California Town Confiscates Toilets From Homeless Residents, Makes Them Use Buckets Instead

Anaheim, California, a conservative enclave in Southern California, has chosen to confiscate the toilets of its homeless residents in favor of dehumanizing buckets. The homeless of Anaheim live in an encampments not much different than the open-air favelas that are universal to all third-world coun

Anaheim, California, a conservative enclave in Southern California, has chosen to confiscate the toilets of its homeless residents in favor of dehumanizing buckets. The homeless of Anaheim live in encampments not much different than the open-air favelas that are universal to all third-world countries.

Somewhere in the southern California city of Anaheim, less than five miles from Disneyland, three porta-potties – two pink, one gray – are locked in a city storage facility. It’s not where they’re supposed to be. They were meant for a dusty homeless encampment that sprawls along the west bank of the Santa Ana river, and is home to hundreds of men, women and children in tents and other makeshift shelters. But the toilets are sitting unused after being confiscated by the city, and the residents have nowhere to relieve themselves except in the bushes, or in buckets, or in the cramped privacy of their own tents.

The poor of Anaheim live in encampments where conditions are rife for the development of disease. In San Diego, there was a recent Hepatitis A outbreak among people living in similar conditions.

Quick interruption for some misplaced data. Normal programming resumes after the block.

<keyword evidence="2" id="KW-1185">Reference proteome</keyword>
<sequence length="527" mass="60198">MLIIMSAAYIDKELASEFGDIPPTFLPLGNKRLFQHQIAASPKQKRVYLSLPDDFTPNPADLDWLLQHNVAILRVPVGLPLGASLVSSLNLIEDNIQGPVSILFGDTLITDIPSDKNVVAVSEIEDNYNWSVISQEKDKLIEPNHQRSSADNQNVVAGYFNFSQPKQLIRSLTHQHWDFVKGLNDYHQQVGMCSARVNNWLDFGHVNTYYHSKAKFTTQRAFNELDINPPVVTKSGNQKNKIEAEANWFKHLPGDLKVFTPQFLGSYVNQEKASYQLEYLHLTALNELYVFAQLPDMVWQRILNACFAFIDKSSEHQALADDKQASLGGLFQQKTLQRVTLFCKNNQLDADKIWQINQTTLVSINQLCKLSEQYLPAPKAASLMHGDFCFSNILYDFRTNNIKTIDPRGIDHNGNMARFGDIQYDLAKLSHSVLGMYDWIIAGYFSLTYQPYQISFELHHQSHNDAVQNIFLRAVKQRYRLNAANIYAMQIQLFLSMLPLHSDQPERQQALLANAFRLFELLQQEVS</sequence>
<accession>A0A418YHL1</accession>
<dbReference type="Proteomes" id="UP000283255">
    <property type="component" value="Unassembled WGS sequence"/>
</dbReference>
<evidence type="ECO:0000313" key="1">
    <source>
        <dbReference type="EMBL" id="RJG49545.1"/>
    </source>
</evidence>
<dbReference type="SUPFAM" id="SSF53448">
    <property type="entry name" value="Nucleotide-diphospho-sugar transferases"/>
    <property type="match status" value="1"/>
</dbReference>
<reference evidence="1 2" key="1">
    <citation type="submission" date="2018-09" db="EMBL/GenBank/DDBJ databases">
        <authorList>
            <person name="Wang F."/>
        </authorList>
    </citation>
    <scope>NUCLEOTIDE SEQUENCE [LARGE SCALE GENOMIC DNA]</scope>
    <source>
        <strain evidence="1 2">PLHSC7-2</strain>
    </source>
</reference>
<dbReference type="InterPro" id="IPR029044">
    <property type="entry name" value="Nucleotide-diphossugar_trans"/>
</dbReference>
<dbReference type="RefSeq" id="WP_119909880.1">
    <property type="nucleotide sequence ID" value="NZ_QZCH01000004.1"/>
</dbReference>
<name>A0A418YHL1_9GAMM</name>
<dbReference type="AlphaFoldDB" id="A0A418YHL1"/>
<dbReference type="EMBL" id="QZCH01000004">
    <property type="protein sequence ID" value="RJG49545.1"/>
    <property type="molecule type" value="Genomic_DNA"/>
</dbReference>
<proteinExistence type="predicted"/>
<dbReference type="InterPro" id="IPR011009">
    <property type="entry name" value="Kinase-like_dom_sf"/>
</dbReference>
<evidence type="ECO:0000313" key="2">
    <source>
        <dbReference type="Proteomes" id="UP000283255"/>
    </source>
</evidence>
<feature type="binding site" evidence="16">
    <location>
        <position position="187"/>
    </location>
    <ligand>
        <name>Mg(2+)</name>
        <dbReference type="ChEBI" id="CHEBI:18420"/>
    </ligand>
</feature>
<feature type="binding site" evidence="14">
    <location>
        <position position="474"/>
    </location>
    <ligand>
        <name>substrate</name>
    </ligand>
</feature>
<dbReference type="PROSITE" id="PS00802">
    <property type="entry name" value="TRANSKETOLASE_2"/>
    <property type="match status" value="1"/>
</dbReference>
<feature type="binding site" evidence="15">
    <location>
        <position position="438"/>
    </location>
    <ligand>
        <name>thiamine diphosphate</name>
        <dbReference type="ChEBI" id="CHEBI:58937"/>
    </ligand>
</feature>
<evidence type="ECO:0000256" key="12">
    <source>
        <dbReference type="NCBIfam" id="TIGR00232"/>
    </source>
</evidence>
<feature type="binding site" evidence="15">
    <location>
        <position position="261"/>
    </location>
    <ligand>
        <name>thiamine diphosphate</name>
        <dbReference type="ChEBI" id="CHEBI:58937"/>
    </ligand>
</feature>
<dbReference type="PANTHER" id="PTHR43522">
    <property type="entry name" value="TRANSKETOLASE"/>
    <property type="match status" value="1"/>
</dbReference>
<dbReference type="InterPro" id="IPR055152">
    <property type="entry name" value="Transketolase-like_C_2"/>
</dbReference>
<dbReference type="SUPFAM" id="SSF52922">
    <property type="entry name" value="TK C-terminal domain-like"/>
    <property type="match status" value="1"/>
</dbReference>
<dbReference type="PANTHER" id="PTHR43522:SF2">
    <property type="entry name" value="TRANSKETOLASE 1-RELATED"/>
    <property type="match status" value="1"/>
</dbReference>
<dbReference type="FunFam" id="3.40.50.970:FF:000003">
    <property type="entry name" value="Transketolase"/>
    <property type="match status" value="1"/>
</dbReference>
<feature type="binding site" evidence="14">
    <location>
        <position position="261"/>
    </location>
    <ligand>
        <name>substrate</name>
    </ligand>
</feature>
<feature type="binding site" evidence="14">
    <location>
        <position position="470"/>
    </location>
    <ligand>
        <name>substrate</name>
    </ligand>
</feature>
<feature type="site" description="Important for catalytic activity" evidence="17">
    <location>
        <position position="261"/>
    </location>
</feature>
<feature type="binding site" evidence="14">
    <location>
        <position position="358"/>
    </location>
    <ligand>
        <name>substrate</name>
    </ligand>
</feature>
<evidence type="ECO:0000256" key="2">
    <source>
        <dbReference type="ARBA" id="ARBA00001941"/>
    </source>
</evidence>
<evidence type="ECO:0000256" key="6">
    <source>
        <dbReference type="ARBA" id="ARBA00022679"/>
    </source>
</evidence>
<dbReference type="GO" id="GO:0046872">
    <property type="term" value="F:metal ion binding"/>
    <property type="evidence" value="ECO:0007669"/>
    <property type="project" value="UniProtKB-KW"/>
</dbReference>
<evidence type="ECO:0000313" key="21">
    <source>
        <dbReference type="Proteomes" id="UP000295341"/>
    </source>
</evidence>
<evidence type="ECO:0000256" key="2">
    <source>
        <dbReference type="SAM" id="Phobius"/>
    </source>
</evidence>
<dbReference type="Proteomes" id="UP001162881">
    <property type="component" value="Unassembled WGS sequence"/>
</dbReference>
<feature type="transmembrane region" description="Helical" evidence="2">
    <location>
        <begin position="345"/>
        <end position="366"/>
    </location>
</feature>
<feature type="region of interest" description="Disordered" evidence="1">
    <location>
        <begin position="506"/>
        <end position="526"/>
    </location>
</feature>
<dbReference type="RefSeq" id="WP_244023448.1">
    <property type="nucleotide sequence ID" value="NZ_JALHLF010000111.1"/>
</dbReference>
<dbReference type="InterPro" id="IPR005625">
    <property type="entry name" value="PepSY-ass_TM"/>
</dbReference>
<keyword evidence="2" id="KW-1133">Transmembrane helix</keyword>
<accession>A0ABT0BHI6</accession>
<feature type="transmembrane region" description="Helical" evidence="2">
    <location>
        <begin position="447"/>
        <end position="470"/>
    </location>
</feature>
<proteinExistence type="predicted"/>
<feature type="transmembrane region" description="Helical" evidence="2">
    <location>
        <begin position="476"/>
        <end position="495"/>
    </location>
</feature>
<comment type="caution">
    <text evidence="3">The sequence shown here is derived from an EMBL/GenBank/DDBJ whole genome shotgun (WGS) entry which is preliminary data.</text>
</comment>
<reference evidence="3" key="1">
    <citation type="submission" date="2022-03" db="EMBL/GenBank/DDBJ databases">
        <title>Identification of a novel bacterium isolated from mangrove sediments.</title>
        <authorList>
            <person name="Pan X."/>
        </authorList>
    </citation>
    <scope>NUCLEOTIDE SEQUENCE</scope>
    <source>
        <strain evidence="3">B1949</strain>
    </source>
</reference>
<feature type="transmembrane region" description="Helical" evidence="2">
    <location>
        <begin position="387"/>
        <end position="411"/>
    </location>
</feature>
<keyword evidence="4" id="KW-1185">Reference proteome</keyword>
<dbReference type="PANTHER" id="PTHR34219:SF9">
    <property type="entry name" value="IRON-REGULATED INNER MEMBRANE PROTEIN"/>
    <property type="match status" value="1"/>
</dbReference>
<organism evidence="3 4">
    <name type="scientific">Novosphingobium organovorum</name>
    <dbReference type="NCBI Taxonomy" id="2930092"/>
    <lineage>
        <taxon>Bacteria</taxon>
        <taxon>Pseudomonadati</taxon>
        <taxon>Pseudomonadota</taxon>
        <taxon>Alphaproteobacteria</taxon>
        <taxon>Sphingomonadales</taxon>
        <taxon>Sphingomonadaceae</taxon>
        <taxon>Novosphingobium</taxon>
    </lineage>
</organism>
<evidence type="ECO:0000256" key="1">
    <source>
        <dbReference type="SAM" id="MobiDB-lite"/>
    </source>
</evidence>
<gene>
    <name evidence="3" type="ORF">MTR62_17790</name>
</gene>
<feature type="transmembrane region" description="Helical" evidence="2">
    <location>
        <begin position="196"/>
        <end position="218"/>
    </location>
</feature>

Many in the encampment are unable to work because of disabilities or mental illness. Others are simply unable to keep up with the cost of living in Anaheim. Disneyland is the city’s biggest employer, and recent protests excoriated the company for paying wages so low that some of its employees ended up homeless, and slammed the city over its homeless policies. One resident of the encampment who would give only her first name – Michelle – moved to the riverbed a couple months ago, just after the porta-potties were taken away. Michelle was at the city council meeting at the end of August.

Many are living in these encampments on a subsistence basis.

A couple hundred feet down the bike path that doubles as a throughway for the riverbed encampment, Ramona Martinez sat washing her clothing in a rubber bucket. She moved to the riverbed around the same time as Michelle – she’s been homeless since her husband was deported six years ago.

Comments
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JohnZambis
JohnZambis

Editor

@LStock this is indifference to the point of criminality.

LStock
LStock

This makes me so sad to think that Anaheim isn't even thinking of the health issue.